When I read this quote, from a New York Observer story about disillusioned pro-Obama hipsters...
Mr. Mahfouda said that the flag is now in his living room and hasn’t been unfurled in over a year. There are no immediate plans to bring it back out again for 2012.
“My intuitive response is that [Obama] hasn’t done a ton,” he said. “He hasn’t really rocked the boat too much.”
...I was reduced to stammering incredulity, like Ferris Bueller when Cameron told him they hasn't seen anything good:
Ferris: Cameron, what have you seen today?
Cameron: Nothing good.
Ferris: Nothing - wha - what do you mean nothing good? We've seen everything good. We've seen the whole city! We went to a museum, we saw priceless works of art! We ate pancreas!
You can look up your own list of all the things Obama did. (Here's a clip from Rachel Maddow.) Whether or not you think it's enough, it is, by any historical standard, a lot.
One of the things I noticed is that lists of liberal accomplishments tend to totally ignore health care cost containment.The Affordable Care Act was an attempt to do two things at once -- cover the uninsured, and tame runaway health care inflation. The latter goal was a crucial administration priority, but it never attracted much liberal passion in Congress, because most Democrats either saw it as unpopular, coded it as "centrist," or are in the pockets of interest groups that profit from wasteful spending. Meanwhile, centrists purportedly concerned with taming health care inflation maintained their centrist credibility by denouncing the bill as failing to go far enough.
So the vital goal medical inflation restraint mechanisms, and Peter Orszag notices some early signs of success:
And now for some good news: Medicare spending growth has been slowing noticeably. So far this fiscal year, expenditures have actually declined slightly, according to the Congressional Budget Office.
Part of the decline this year reflects timing shifts in certain Medicare payments, which will soon be reversed. Even adjusting for these shifts, though, Medicare spending is still up less than 4 percent so far this year.
The 2011 numbers come on the heels of relatively slow growth in 2010 as well. Last year, Medicare spending rose just a little more than 4 percent.
Compare this with an almost 12 percent average annual growth rate in Medicare spending since the early 1970s. During those four decades, there were only four years in which costs rose by less than 5 percent -- and three of those four years were in the late 1990s, when payments were cut back as part of the 1997 budget deal.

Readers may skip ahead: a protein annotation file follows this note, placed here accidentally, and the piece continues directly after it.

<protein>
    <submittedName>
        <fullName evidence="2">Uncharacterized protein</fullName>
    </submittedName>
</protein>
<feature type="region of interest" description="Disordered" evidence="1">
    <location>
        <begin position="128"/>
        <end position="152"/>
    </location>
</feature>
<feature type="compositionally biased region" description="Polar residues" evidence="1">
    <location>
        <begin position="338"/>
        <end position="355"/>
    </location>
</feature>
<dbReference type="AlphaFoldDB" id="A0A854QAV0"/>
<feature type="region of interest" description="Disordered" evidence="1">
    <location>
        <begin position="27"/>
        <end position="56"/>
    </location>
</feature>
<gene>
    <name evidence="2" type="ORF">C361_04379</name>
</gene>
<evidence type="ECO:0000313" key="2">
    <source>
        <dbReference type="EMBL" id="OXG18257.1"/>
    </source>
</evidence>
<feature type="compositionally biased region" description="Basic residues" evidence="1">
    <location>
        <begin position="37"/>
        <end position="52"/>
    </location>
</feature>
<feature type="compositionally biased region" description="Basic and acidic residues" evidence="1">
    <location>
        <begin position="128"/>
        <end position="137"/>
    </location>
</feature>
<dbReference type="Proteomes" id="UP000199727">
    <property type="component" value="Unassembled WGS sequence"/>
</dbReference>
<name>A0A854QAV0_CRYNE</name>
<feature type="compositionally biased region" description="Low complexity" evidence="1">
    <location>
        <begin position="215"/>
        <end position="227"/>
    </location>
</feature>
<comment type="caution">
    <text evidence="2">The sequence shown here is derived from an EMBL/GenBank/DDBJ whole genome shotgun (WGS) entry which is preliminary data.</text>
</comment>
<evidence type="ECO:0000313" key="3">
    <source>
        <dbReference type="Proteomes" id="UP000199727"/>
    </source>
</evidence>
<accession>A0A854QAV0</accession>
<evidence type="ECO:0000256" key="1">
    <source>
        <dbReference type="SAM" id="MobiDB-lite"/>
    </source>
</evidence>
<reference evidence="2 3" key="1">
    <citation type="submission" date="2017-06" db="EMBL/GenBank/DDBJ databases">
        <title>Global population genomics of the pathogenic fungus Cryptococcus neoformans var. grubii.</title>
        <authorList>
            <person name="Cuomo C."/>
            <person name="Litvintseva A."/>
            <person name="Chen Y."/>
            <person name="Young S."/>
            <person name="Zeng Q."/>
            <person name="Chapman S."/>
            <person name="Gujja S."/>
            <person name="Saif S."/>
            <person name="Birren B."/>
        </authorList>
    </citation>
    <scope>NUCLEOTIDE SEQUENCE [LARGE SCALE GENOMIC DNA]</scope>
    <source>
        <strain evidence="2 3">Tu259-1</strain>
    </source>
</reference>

Is it the recession? Probably not, writes Orszag:
Medicare’s growth slowdown has been much greater than that of private health insurance, however, as Maggie Mahar has noted on the Century Foundation’s Health Beat blog. In the 12-month period that ended in June 2011, Standard & Poor’s index for commercial health insurance rose 7.5 percent, while its Medicare index rose only 2.5 percent. The S&P data show that Medicare spending growth has been falling fairly steadily over the past 18 months.
So why are we seeing an especially rapid decline in Medicare growth?
The Mount Sinai experience may be instructive. From September 2010 to May 2011, the hospital’s Medicare revenue rose only 2 percent over the previous year -- in part because the number of inpatient cases fell. Why was that? One important reason was that the number of patients readmitted to the hospital within 30 days of discharge was 5 percent less than what it had been the previous year.
Reducing readmissions is one of the objectives of the federal health-care-reform law enacted last year. Historically, nearly 20 percent of Medicare patients have been readmitted to a hospital within 30 days of being discharged, in part because their doctors and other health-care providers have not managed patient handoffs very effectively. The Affordable Care Act included, among other remedies, a modest penalty for hospitals with high readmission rates.
At Mount Sinai, patients at risk of rehospitalization are now identified when they first come in and assigned to a special team of doctors and nurses that works to minimize that risk. Apparently, the effort is working. And as more hospital systems begin to use information-technology systems to measure and manage value, we could see progress in other areas of patient care as well.
I do think the Affordable Care Act's many cost containment experiments, assuming they survive the political assault that is already taking place, will go down as one of the most important policy reforms in modern American history.